The EU has sharply withdrawn against the request Northern Ireland The Brexit protocol is being repealed, warning that renegotiation would only lead to greater instability for traders and communities.
Just hours after the Democratic Unionist Party threatened to collapse the Stormont Assembly if the protocol has not changed significantly within a few weeks, the EU has also called on politicians to “soften the rhetoric” and give both sides a calm space to work to ease tensions.
Speaking to an audience at Queen’s University in Belfast, European Commission Vice President Maroš Šefčovič said he was “acutely” aware of the union unrest over the protocol, but that there was no alternative, given that Boris Johnson’s government had opted for a difficult Brexit.
“We will continue to look for solutions to reduce the consequences Brexit in your daily lives, we will never be able to completely eliminate them – such are the consequences of Brexit and the election of the British government, ”he said. “I will not diminish the words. Protocol is not a problem. On the contrary, it is the only solution we have. If you don’t apply it, the problems won’t go away, but simply take away the tools to solve them.
“Re-negotiating the protocol – as the British government suggests – would mean instability, uncertainty and unpredictability in Northern Ireland. Keep in mind that it took us five years to get to this point. ”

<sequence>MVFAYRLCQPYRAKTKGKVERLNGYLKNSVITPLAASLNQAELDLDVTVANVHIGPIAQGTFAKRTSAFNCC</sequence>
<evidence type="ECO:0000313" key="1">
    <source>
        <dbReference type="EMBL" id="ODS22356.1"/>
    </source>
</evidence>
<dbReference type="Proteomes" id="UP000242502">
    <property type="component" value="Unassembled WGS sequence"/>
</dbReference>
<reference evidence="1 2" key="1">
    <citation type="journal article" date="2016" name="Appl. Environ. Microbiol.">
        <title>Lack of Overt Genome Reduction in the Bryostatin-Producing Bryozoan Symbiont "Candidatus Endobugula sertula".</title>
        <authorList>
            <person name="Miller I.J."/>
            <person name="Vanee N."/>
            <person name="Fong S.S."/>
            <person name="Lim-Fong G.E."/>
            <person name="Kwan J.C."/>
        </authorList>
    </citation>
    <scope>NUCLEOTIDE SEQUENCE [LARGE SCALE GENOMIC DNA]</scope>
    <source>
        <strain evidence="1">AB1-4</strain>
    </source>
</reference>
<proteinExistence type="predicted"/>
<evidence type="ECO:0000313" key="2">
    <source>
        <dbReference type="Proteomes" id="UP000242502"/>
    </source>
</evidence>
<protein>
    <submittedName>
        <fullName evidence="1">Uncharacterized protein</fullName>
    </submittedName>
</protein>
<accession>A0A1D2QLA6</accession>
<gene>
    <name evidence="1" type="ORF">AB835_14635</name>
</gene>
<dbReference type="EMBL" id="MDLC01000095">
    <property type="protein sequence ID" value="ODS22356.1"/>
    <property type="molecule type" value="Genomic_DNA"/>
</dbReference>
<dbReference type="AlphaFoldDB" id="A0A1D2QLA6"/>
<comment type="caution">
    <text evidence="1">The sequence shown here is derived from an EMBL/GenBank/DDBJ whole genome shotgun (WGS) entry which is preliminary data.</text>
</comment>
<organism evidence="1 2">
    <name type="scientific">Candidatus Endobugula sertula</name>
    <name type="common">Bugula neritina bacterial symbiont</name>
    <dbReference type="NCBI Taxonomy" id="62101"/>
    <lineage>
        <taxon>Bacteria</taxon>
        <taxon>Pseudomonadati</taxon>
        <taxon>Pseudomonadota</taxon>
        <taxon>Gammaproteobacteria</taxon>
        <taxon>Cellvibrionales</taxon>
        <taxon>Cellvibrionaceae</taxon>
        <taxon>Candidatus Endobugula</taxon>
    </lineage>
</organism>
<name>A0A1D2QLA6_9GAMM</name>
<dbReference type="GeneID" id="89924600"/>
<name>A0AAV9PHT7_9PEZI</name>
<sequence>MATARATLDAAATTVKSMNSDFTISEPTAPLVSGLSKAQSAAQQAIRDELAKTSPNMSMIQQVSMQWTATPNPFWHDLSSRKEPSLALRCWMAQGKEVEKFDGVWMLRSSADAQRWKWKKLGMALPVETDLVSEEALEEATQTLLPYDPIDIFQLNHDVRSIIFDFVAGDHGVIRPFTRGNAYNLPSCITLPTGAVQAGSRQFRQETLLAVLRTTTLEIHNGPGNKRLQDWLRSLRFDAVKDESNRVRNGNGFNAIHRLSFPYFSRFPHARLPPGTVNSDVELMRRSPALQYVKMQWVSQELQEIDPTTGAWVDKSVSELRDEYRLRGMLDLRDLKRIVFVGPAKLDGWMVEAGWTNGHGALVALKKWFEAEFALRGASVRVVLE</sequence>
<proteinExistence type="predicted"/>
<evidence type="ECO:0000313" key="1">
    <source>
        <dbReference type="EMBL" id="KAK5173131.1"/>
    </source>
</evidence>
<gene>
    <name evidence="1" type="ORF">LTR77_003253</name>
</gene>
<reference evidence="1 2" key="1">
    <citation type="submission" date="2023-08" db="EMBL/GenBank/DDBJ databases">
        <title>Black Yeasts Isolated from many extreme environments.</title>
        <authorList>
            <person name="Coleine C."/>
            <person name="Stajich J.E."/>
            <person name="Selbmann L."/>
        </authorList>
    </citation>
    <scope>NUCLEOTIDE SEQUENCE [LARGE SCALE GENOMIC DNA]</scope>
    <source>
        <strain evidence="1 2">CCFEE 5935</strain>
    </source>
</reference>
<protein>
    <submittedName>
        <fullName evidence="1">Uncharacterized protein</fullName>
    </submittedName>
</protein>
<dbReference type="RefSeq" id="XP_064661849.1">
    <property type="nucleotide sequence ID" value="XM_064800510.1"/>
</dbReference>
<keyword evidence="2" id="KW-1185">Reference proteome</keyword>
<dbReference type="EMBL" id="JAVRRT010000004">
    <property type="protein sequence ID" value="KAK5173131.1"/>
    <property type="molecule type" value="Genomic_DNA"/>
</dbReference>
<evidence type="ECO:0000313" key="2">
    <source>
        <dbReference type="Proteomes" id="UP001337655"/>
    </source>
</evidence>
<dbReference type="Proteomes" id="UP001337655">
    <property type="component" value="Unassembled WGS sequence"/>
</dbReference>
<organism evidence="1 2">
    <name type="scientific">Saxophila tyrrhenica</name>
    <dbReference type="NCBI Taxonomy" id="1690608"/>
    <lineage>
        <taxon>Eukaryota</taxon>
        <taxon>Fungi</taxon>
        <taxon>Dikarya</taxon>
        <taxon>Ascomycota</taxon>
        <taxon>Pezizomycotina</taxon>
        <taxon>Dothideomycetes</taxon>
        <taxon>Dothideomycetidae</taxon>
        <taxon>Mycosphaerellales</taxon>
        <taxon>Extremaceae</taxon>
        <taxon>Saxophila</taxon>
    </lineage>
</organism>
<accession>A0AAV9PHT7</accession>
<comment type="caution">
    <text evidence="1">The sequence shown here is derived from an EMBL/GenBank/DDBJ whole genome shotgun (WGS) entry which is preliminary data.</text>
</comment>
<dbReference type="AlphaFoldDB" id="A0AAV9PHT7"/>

He was speaking just days after Brexit Minister David Frost said the UK wanted to keep the protocol, but only if there were significant changes to the controversial checks on goods traded across the Irish Sea.
Šefčovič and Frost are the main interlocutors in the continuation of the dispute over the protocol, agreed at the meeting with the then Irish Prime Minister, Leo Varadkar, at the hotel in Wiral 2019.
But the protocol has caused deep unease in union and loyalist communities who think checks on goods coming from the UK are an attack on Northern Ireland’s place in the UK.
Šefčovič told reporters that he “met a few weeks ago” with DUP leader Jeffrey Donaldson, and that he described him as “a very experienced politician”. But he said he shares Donaldson’s desire to achieve what is best for Northern Ireland. “I can convince him that that’s my intention, too,” he said.
“Of course, I’m very aware of what some in Northern Ireland think about protocol, especially in the union community,” he told the audience at Queen’s.
“I know we can work together if the rhetoric on both sides is reduced.”
He said he wanted the people of Northern Ireland to be fully involved in discussions on the implementation of the protocol and warned that political side battles were a distraction.
“I believe that our focus should be on those issues that are most important to the citizens of Northern Ireland, and not on demands, such as removing the role of the European Court of Justice.”